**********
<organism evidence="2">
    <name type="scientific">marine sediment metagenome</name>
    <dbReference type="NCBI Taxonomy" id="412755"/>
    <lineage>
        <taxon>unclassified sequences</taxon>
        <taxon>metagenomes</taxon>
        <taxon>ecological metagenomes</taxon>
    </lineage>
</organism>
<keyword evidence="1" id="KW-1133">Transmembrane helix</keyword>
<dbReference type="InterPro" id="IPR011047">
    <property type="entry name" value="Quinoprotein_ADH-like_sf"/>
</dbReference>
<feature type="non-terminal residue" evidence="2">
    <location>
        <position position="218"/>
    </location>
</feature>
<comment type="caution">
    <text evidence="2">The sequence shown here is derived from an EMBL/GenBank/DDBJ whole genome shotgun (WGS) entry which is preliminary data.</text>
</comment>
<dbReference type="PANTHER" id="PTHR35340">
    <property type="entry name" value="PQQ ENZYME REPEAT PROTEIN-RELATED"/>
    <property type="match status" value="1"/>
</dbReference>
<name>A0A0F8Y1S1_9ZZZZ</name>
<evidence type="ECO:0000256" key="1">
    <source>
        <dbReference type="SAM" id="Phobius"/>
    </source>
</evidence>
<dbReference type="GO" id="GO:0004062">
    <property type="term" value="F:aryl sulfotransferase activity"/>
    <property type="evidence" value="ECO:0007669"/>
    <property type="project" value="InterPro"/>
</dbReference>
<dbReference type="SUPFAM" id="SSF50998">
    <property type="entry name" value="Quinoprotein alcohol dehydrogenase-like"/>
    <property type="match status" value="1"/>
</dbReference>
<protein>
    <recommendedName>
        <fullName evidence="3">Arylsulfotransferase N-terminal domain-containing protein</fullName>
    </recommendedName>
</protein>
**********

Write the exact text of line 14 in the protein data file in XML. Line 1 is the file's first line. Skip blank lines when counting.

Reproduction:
<feature type="non-terminal residue" evidence="2">